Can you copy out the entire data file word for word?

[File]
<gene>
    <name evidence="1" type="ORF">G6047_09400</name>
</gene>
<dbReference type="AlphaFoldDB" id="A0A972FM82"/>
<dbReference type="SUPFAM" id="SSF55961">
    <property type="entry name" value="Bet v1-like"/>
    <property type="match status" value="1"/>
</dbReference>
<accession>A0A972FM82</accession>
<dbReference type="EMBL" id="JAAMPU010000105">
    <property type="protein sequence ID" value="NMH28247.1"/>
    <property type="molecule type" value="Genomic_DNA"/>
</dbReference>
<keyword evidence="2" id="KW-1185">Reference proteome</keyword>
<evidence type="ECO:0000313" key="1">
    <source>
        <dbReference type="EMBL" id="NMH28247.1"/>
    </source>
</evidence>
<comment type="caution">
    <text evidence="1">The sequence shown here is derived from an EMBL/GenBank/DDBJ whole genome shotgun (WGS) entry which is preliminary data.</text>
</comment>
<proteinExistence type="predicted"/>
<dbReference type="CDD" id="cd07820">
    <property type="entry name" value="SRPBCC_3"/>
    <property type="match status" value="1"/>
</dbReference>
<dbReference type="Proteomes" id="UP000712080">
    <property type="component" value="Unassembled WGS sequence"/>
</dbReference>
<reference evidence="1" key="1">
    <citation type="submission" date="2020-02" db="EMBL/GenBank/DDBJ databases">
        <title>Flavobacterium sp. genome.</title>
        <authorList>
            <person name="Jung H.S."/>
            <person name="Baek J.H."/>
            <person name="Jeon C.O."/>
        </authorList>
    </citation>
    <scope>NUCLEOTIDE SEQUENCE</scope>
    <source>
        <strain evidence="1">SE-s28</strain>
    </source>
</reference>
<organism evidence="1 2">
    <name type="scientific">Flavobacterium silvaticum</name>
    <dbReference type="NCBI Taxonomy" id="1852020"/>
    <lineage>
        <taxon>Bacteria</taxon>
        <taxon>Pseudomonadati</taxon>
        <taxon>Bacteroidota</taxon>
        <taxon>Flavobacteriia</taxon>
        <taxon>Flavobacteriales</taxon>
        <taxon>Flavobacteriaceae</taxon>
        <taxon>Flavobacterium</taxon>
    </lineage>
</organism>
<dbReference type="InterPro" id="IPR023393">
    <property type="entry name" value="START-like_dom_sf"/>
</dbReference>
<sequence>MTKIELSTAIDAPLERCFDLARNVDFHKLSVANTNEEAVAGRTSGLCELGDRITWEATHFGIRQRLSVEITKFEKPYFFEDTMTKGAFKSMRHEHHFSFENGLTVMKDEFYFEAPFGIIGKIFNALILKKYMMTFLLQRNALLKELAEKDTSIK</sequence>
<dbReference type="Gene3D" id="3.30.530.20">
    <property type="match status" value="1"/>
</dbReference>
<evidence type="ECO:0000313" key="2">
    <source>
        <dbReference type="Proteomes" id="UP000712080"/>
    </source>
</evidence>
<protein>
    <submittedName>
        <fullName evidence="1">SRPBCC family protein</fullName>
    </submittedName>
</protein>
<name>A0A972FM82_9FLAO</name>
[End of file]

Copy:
<gene>
    <name evidence="1" type="ORF">G6047_09400</name>
</gene>
<dbReference type="AlphaFoldDB" id="A0A972FM82"/>
<dbReference type="SUPFAM" id="SSF55961">
    <property type="entry name" value="Bet v1-like"/>
    <property type="match status" value="1"/>
</dbReference>
<accession>A0A972FM82</accession>
<dbReference type="EMBL" id="JAAMPU010000105">
    <property type="protein sequence ID" value="NMH28247.1"/>
    <property type="molecule type" value="Genomic_DNA"/>
</dbReference>
<keyword evidence="2" id="KW-1185">Reference proteome</keyword>
<evidence type="ECO:0000313" key="1">
    <source>
        <dbReference type="EMBL" id="NMH28247.1"/>
    </source>
</evidence>
<comment type="caution">
    <text evidence="1">The sequence shown here is derived from an EMBL/GenBank/DDBJ whole genome shotgun (WGS) entry which is preliminary data.</text>
</comment>
<proteinExistence type="predicted"/>
<dbReference type="CDD" id="cd07820">
    <property type="entry name" value="SRPBCC_3"/>
    <property type="match status" value="1"/>
</dbReference>
<dbReference type="Proteomes" id="UP000712080">
    <property type="component" value="Unassembled WGS sequence"/>
</dbReference>
<reference evidence="1" key="1">
    <citation type="submission" date="2020-02" db="EMBL/GenBank/DDBJ databases">
        <title>Flavobacterium sp. genome.</title>
        <authorList>
            <person name="Jung H.S."/>
            <person name="Baek J.H."/>
            <person name="Jeon C.O."/>
        </authorList>
    </citation>
    <scope>NUCLEOTIDE SEQUENCE</scope>
    <source>
        <strain evidence="1">SE-s28</strain>
    </source>
</reference>
<organism evidence="1 2">
    <name type="scientific">Flavobacterium silvaticum</name>
    <dbReference type="NCBI Taxonomy" id="1852020"/>
    <lineage>
        <taxon>Bacteria</taxon>
        <taxon>Pseudomonadati</taxon>
        <taxon>Bacteroidota</taxon>
        <taxon>Flavobacteriia</taxon>
        <taxon>Flavobacteriales</taxon>
        <taxon>Flavobacteriaceae</taxon>
        <taxon>Flavobacterium</taxon>
    </lineage>
</organism>
<dbReference type="InterPro" id="IPR023393">
    <property type="entry name" value="START-like_dom_sf"/>
</dbReference>
<sequence>MTKIELSTAIDAPLERCFDLARNVDFHKLSVANTNEEAVAGRTSGLCELGDRITWEATHFGIRQRLSVEITKFEKPYFFEDTMTKGAFKSMRHEHHFSFENGLTVMKDEFYFEAPFGIIGKIFNALILKKYMMTFLLQRNALLKELAEKDTSIK</sequence>
<dbReference type="Gene3D" id="3.30.530.20">
    <property type="match status" value="1"/>
</dbReference>
<evidence type="ECO:0000313" key="2">
    <source>
        <dbReference type="Proteomes" id="UP000712080"/>
    </source>
</evidence>
<protein>
    <submittedName>
        <fullName evidence="1">SRPBCC family protein</fullName>
    </submittedName>
</protein>
<name>A0A972FM82_9FLAO</name>